Who Is Wellness For? by Fariha Roisin
Growing up in Australia, Fariha Róisín, a Bangladeshi Muslim, struggled to fit in. In attempts to assimilate, she distanced herself from her South Asian heritage and identity. Years later, living in the United States, she realized that the customs, practices, and even food of her native culture that had once made her different--everything from ashwagandha to prayer--were now being homogenized and marketed for good health, often at a premium by white people to white people.
In this thought-provoking book, part memoir, part journalistic investigation, the acclaimed writer and poet explores the way in which the progressive health industry has appropriated and commodified global healing traditions. She reveals how wellness culture has become a luxury good built on the wisdom of Black, brown, and Indigenous people--while ignoring and excluding them.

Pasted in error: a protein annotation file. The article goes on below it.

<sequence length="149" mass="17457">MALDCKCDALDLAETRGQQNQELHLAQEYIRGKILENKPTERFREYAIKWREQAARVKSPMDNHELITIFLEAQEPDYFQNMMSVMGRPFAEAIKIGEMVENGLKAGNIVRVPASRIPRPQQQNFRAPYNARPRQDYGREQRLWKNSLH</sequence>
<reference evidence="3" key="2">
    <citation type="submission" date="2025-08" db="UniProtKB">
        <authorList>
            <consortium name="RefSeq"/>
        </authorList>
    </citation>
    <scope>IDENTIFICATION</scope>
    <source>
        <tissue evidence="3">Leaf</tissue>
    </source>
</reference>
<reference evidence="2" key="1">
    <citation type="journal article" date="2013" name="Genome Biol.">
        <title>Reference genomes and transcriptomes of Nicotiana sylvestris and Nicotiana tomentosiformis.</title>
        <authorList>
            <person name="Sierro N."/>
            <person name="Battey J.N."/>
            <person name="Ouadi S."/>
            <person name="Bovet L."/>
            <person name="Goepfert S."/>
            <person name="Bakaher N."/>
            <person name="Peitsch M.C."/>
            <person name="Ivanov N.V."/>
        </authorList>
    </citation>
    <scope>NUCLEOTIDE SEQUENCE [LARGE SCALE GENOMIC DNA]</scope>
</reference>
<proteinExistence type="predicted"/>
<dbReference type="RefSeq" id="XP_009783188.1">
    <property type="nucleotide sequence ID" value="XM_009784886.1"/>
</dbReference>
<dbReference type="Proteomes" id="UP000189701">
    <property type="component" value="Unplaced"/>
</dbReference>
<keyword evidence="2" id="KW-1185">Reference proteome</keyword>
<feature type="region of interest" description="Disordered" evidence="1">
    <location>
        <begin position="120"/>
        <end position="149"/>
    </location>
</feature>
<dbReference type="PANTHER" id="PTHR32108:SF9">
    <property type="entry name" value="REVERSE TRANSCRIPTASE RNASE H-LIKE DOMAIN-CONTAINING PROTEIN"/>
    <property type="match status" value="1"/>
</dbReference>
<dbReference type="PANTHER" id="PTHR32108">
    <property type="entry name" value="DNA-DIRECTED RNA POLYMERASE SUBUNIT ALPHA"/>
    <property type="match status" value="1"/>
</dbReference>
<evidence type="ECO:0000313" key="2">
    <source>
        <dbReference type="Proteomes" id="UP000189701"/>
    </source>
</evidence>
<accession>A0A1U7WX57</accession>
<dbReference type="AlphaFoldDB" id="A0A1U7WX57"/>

My Favorite Reads of June
Memphis by Tara M. Stringfellow
Summer 1995: Ten-year-old Joan, her mother, and her younger sister flee her father's explosive temper and seek refuge at her mother's ancestral home in Memphis. This is not the first time violence has altered the course of the family's trajectory. Half a century earlier, Joan's grandfather built this majestic house in the historic Black neighborhood of Douglass--only to be lynched days after becoming the first Black detective in the city. Joan tries to settle into her new life, but family secrets cast a longer shadow than any of them expected.
As she grows up, Joan finds relief in her artwork, painting portraits of the community in Memphis. One of her subjects is their enigmatic neighbor Miss Dawn, who claims to know something about curses, and whose stories about the past help Joan see how her passion, imagination, and relentless hope are, in fact, the continuation of a long matrilineal tradition. Joan begins to understand that her mother, her mother's mother, and the mothers before them persevered, made impossible choices, and put their dreams on hold so that her life would not have to be defined by loss and anger--that the sole instrument she needs for healing is her paintbrush.